• Nora Curry

Living With Viola


Every form of art or genre of literature has its benefits, its way of conveying something that perhaps could not be done so well through another medium. Rosena Fung's middle grade graphic novel Living With Viola is a prime example of the kind of story that has found its just-right mode of expression. Livy is the daughter of Chinese immigrants, and at the start of the book, she is beginning at a new school. Enter all of the typical anxieties about being the new girl, in addition to feeling like outsider having grown up in a household with parents who speak Cantonese and pack Chinese meals that Livy's lunchmates tell her smell like "gym shoes." On top of these struggles, Livy doesn't exactly feel... alone. She's living with Viola, after all, an alter ego of sorts who frequently rears up in her mind and tells her what a horrible failure she is. Fung masterfully reflects Livy's overwhelming feelings through often chaotic panels that convey the realities of anxiety and panic in a way that words simply cannot.


We find ourselves inside Livy's mind, and the experience is, quite frankly, overwhelming. Word bubbles slanting in all directions, almost dizzying splashes of color... reading a spread can feel at times like a rollercoaster. If Living With Viola feels overwhelming and chaotic, though, it's tempered with humor, populated by laugh-out-loud moments that young readers will find enjoyable. It's also a story about more than mental health, immigration, and racism, which might be relatable for specific populations but not all; at times, the story is simply about being a middle schooler. The fellow students with whom Livy develops friendships also have their own growing pains, because hey, it's not an easy age. (What age really is?) As desperately sad as Livy feels most of the time, she also has an endearing enthusiasm for books, unicorns, dumplings, and art. There's got to be hope for someone who can get over-the-top excited about new markers... and hope is there indeed. Fung doesn't neatly solve all of Livy's problems but rather offers steps toward healing that may feel like actual next steps for some readers. She also allows her young protagonist to enjoy many parts of her Chinese heritage and shares a glossary of Cantonese words at the end of the book. As Livy comes to see, for every sot jor ("kind of like saying 'crazy'"), there's a delicious lau sah bao (a dessert filled with "hot and melting custard").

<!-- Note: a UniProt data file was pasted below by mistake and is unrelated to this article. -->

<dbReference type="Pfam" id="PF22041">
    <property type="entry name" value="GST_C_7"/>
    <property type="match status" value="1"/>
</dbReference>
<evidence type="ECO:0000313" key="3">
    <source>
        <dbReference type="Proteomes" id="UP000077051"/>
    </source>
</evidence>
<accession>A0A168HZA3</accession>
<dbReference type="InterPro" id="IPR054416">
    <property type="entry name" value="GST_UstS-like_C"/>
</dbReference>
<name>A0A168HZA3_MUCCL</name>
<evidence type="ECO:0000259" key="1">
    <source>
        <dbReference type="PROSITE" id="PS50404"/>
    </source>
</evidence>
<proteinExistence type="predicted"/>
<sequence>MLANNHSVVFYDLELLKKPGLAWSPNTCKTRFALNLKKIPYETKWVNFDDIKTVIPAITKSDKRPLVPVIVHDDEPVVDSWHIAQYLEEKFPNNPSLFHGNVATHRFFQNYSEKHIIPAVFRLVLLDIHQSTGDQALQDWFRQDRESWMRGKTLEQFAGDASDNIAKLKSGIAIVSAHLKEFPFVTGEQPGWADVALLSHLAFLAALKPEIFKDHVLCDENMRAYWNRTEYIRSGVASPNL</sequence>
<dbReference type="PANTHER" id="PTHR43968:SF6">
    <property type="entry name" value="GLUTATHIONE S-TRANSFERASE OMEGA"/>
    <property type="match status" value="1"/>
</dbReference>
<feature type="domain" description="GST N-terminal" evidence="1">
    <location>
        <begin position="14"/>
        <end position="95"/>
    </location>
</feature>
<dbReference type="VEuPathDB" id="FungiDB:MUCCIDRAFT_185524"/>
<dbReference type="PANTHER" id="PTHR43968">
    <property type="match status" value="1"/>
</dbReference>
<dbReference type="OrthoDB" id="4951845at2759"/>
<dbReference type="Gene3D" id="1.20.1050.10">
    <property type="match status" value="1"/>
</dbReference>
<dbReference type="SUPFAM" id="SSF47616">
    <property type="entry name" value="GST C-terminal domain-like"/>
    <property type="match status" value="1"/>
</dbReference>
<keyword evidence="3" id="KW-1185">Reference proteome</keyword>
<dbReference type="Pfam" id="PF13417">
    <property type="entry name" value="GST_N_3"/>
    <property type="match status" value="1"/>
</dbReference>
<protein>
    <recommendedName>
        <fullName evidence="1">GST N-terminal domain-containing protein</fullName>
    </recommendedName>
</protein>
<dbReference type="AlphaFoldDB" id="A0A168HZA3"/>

Fung has shared that Living With Viola has its roots in her own struggles with anxiety and panic disorder that began when she was a child. She writes in her Author's Note that she felt like a bad person, sad all the time, and "didn't understand why I was always so scared." The experience of feeling like she had a voice in her head calling her awful is manifested in the book through Livy's relationship with the inner Viola. Fung was able to get help when her concerned parents reached out, and she found that some of the therapies in which she engaged were truly useful, even if they couldn't solve all of her problems. Every experience of mental health is different, but there are two messages that Fung conveys to readers both through the story itself and in her Author's Note: talk to someone when you are struggling with your feelings but also discover how your own inner resources—unique to you—can become strengths and coping mechanisms to haul you out of the hardest times. While Livy develops new habits and practices, like breathing exercises and focusing on her surroundings, she also works on calming her anxiety by channeling her emotions and distracting herself through things she enjoys, like drawing.


During these pandemic times, this graphic novel may especially speak to young readers who experience all manner of anxiety from their changing world, which of course includes the already-challenging social landscape of the middle grades. Fung has brilliantly offered a work of art that can provide reflection and hope for those who feel isolated in their struggles with panic and anxiety—and perhaps even make them laugh. But does Viola ever really go away? Pick up a copy of Living With Viola to find out, and check out the video below to hear Rosena Fung share a bit about creating the book.




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